Irrepressible Jack Kemp Farrakhan blooper: His praise for NOI ideas provokes predictable reaction.

September 15, 1996

REPUBLICANS quietly contemplating a world after Bob Dole must be rolling their eyes over the antics of Jack Kemp. His exuberance, his heterodoxy, his sheer delight in new approaches have been winning him admirers and getting him in trouble for years. Now the latest escapade -- his description of some of Louis Farrakhan's ideas as "wonderful" -- raises a key question: If Mr. Kemp can't rein himself in as a vice-presidential candidate, can he be seriously considered as a presidential contender in 2000?

Until Mr. Dole selected Mr. Kemp as his ticket mate, the former pro football star, congressman and cabinet secretary seemed consigned to the creamed-chicken circuit at a hefty $24,000 a speech. Now he has to be considered one of a handful of Republican White House hopefuls as the next century begins. For even if Mr. Dole pulls an upset on Nov. 5, chances are he would be a one-term president.

Mr. Kemp richly deserves to be considered the preeminent intellectual maverick in GOP ranks. He appeals to the Christian Right because he is anti-abortion. He appeals to secular conservatives as an early advocate of supply-side economics. He is a hero to young House Republicans who consider him a harbinger of the Gingrich Revolution. And as an advocate of big-tent outreach to African Americans spurned by his party since 1964, he champions a human rights outlook that makes him appealing to independents and moderate Democrats.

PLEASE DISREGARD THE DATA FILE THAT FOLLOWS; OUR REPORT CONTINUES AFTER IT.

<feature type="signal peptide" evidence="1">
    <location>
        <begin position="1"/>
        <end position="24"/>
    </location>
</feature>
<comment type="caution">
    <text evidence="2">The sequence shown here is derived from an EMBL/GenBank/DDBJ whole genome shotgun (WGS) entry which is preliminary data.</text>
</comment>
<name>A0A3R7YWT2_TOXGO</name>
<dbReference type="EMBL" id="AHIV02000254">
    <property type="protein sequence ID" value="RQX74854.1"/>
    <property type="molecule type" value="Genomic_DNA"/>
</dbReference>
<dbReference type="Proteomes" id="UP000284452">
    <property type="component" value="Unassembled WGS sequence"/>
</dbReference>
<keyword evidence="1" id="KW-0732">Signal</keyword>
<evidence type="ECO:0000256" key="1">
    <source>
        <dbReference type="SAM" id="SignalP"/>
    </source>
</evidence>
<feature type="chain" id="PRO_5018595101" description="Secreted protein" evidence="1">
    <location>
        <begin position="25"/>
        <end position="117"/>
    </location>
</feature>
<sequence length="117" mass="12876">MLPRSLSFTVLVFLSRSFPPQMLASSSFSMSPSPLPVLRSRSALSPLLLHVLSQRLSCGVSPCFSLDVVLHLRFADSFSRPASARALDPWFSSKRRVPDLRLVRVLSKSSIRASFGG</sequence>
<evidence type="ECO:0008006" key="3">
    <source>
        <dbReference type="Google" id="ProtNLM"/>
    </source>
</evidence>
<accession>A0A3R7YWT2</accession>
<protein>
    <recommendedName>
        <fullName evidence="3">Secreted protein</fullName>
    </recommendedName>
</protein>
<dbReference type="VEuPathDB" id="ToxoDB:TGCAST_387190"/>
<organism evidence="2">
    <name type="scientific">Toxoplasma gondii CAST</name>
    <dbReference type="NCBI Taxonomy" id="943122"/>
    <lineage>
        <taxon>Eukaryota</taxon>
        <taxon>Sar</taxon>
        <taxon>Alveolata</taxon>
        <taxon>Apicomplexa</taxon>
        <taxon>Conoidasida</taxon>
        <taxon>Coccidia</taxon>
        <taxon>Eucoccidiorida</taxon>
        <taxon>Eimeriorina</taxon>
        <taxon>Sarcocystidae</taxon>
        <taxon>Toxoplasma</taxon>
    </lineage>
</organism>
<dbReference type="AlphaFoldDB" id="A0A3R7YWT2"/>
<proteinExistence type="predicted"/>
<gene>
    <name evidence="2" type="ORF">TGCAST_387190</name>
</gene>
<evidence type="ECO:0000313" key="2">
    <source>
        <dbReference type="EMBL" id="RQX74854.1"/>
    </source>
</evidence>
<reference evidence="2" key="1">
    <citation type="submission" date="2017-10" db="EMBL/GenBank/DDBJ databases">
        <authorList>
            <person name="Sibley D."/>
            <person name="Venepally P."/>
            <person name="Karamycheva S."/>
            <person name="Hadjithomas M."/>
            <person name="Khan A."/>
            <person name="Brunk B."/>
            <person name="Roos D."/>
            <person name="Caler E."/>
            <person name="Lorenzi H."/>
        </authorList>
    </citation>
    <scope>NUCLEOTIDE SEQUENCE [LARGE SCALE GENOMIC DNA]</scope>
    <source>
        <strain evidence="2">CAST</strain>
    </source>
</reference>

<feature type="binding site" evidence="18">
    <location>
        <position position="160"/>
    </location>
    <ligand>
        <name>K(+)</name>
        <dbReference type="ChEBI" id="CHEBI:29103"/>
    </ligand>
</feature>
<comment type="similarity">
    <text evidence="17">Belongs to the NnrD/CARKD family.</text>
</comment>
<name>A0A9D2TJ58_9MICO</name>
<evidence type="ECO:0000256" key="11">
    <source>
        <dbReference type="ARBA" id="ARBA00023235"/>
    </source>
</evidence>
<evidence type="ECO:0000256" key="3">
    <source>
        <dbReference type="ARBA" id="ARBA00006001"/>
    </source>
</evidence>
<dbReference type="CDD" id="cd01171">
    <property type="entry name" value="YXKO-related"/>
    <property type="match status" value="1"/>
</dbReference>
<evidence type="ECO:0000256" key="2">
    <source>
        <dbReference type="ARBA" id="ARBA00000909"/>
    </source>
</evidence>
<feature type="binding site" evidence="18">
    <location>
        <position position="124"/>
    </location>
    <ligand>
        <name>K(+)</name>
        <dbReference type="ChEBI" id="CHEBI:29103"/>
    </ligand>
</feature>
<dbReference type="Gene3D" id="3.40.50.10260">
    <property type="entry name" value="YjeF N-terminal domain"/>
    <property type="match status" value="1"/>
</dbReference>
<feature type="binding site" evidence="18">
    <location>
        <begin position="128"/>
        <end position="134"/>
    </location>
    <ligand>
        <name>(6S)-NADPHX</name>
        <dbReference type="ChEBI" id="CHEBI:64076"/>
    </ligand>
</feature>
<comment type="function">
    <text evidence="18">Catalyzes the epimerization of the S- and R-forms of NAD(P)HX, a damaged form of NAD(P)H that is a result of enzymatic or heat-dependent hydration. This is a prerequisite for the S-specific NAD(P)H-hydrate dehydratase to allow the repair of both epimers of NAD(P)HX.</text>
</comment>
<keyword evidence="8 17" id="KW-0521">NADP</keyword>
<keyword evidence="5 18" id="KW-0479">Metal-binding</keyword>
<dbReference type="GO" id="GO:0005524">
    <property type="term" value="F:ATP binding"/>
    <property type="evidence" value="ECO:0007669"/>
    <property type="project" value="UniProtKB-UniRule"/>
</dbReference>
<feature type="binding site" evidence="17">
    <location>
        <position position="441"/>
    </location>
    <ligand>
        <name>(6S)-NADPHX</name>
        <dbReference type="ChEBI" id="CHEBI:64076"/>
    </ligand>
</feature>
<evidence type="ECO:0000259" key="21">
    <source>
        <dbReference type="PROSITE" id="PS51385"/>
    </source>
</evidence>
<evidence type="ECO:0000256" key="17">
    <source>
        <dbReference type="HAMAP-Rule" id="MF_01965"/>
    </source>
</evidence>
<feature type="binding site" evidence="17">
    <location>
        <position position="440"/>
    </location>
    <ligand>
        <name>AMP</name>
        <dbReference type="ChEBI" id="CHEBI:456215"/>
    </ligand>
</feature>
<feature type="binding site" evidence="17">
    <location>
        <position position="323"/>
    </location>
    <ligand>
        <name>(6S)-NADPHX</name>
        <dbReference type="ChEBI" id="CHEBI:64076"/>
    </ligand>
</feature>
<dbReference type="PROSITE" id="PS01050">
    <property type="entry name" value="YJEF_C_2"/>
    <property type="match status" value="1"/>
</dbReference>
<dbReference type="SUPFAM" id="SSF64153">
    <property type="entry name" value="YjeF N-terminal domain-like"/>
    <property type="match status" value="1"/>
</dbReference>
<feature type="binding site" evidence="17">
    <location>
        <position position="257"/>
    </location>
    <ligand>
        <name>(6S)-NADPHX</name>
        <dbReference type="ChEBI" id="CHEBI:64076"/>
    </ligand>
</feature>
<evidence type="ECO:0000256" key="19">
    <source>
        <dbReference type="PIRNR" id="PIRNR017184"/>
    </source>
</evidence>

This latter impulse is what got Mr. Kemp in trouble. In a Boston Globe interview, he praised Minister Farrakhan's advocacy of "responsible fatherhood, individual initiative, of not asking the government to do everything for you" without reference to the hatred, bigotry and anti-Semitism associated with the Nation of Islam leader. Jewish groups protested. But Mr. Kemp's long support of Israel muted the reaction just as his empathy for black Americans has softened criticism of his lip-service to the GOP platform stand against affirmative action.

If Mr. Kemp attempts to use his vice presidential nomination as a springboard for the year 2000 election, he will face plenty of competition. The prominence that is suddenly his can be a priceless asset -- if he doesn't blow it.

Pub Date: 9/15/96

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